The new node is always added before the head of the given Linked List. And newly added node becomes the new head of the Linked List. For example if the given Linked List is 10->15->20->25 and we add an item 5 at the front, then the Linked List becomes 5->10->15->20->25. Let us call the function that adds at the front of the list is push(). The push() must receive a pointer to the head pointer, because push must change the head pointer to point to the new node .
linkedlist_insert_at_start

Following are the 4 steps to add node at the front.

/* Given a reference (pointer to pointer) to the head of a list
   and an int,  inserts a new node on the front of the list. */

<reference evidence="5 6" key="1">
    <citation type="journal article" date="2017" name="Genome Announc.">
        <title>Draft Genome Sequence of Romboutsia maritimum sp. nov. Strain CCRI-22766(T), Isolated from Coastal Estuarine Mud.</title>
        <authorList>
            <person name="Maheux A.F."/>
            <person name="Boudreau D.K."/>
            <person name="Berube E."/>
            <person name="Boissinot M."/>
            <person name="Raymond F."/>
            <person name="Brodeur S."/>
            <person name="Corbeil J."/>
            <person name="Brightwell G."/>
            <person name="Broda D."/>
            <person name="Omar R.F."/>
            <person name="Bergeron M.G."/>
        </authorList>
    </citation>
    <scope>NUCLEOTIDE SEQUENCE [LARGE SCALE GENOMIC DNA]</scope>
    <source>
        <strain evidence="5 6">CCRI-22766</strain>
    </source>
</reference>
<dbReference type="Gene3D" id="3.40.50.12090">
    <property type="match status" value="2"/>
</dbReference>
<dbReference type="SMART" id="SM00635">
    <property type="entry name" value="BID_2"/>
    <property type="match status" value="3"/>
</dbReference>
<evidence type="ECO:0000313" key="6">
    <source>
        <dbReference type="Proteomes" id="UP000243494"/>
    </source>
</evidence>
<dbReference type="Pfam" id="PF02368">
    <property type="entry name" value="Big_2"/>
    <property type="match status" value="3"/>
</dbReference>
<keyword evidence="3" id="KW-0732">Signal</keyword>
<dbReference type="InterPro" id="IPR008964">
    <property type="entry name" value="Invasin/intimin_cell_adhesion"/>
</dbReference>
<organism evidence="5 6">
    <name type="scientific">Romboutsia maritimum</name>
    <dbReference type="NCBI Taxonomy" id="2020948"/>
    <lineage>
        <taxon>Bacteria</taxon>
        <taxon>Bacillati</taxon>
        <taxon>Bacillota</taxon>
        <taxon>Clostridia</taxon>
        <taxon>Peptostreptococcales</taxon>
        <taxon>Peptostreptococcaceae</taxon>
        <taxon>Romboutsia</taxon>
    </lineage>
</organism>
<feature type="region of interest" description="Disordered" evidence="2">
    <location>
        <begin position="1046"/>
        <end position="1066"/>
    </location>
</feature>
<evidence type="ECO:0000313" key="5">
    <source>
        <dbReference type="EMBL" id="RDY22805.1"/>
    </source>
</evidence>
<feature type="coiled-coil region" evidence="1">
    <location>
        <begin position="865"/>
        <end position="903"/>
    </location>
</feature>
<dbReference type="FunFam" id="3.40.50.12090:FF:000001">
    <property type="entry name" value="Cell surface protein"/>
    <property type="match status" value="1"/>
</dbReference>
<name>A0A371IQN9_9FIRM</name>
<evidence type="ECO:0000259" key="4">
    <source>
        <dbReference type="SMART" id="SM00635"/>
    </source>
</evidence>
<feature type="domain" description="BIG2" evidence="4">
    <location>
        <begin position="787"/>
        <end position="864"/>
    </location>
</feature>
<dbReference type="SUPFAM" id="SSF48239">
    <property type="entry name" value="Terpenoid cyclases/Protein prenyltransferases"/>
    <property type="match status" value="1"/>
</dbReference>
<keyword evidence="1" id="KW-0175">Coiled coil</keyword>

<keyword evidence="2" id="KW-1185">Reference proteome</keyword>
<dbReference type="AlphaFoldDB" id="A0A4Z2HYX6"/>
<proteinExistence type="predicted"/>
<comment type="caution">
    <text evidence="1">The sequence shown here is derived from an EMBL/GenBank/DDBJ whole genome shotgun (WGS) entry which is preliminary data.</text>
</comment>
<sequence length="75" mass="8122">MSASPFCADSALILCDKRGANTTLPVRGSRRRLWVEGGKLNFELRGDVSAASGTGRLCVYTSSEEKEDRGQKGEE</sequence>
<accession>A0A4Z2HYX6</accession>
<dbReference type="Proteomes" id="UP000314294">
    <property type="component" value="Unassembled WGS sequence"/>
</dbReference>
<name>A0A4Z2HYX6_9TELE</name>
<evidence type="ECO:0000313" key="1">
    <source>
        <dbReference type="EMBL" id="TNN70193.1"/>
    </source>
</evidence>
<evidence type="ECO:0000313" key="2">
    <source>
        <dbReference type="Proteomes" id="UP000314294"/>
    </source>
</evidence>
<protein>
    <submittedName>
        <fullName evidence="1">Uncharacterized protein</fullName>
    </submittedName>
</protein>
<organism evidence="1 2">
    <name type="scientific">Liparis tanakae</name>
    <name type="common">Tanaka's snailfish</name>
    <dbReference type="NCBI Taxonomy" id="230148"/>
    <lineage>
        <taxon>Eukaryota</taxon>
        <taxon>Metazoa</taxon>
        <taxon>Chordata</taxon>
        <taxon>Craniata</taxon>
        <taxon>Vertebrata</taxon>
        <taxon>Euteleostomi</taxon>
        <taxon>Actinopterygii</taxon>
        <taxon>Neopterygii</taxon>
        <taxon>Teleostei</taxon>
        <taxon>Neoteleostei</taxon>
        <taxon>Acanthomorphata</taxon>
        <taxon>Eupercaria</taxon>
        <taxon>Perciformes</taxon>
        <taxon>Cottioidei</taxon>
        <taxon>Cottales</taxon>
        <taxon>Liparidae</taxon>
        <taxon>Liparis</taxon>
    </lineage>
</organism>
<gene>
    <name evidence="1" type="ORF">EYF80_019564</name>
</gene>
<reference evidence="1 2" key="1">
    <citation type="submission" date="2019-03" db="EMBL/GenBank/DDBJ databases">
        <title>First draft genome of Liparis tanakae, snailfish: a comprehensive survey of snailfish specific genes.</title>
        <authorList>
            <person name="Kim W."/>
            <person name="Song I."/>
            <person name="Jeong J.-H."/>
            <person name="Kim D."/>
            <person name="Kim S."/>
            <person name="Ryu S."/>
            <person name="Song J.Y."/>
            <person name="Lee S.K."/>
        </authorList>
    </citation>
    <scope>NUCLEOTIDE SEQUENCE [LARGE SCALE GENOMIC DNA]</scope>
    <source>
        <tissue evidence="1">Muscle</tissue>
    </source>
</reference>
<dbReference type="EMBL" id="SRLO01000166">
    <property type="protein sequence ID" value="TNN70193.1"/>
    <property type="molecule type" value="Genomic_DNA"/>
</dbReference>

void push(struct Node** head_ref, int new_data)
{
    /* 1. allocate node */
    struct Node* new_node = (struct Node*) malloc(sizeof(struct Node));
 
    /* 2. put in the data  */
    new_node->data  = new_data;
 
    /* 3. Make next of new node as head */
    new_node->next = (*head_ref);
 
    /* 4. move the head to point to the new node */
    (*head_ref)    = new_node;
}

Time complexity of push() is O(1) as it does constant amount of work.

Add a node after a given node: (5 steps process)
We are given pointer to a node, and the new node is inserted after the given node.

linkedlist_insert_middle

/* Given a node prev_node, insert a new node after the given
   prev_node */
void insertAfter(struct Node* prev_node, int new_data)
{
    /*1. check if the given prev_node is NULL */
    if (prev_node == NULL)
    {
       printf("the given previous node cannot be NULL");      
       return
    
         
    /* 2. allocate new node */